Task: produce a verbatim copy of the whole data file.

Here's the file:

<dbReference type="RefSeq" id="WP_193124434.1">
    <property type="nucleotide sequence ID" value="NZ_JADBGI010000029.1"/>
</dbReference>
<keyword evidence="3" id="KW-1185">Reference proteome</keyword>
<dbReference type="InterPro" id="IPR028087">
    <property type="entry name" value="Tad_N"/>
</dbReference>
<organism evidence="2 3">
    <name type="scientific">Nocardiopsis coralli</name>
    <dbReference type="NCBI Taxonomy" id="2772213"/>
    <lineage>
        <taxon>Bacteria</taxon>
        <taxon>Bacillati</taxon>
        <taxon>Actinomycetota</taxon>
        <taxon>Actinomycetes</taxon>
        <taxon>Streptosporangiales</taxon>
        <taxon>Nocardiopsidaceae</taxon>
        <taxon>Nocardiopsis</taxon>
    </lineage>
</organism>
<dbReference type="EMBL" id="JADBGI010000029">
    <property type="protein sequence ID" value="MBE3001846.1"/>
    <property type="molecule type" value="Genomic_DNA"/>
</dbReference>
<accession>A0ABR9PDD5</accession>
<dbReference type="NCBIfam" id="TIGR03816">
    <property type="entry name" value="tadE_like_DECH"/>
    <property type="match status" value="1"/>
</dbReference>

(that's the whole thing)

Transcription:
<dbReference type="RefSeq" id="WP_193124434.1">
    <property type="nucleotide sequence ID" value="NZ_JADBGI010000029.1"/>
</dbReference>
<keyword evidence="3" id="KW-1185">Reference proteome</keyword>
<dbReference type="InterPro" id="IPR028087">
    <property type="entry name" value="Tad_N"/>
</dbReference>
<organism evidence="2 3">
    <name type="scientific">Nocardiopsis coralli</name>
    <dbReference type="NCBI Taxonomy" id="2772213"/>
    <lineage>
        <taxon>Bacteria</taxon>
        <taxon>Bacillati</taxon>
        <taxon>Actinomycetota</taxon>
        <taxon>Actinomycetes</taxon>
        <taxon>Streptosporangiales</taxon>
        <taxon>Nocardiopsidaceae</taxon>
        <taxon>Nocardiopsis</taxon>
    </lineage>
</organism>
<dbReference type="EMBL" id="JADBGI010000029">
    <property type="protein sequence ID" value="MBE3001846.1"/>
    <property type="molecule type" value="Genomic_DNA"/>
</dbReference>
<accession>A0ABR9PDD5</accession>
<dbReference type="NCBIfam" id="TIGR03816">
    <property type="entry name" value="tadE_like_DECH"/>
    <property type="match status" value="1"/>
</dbReference>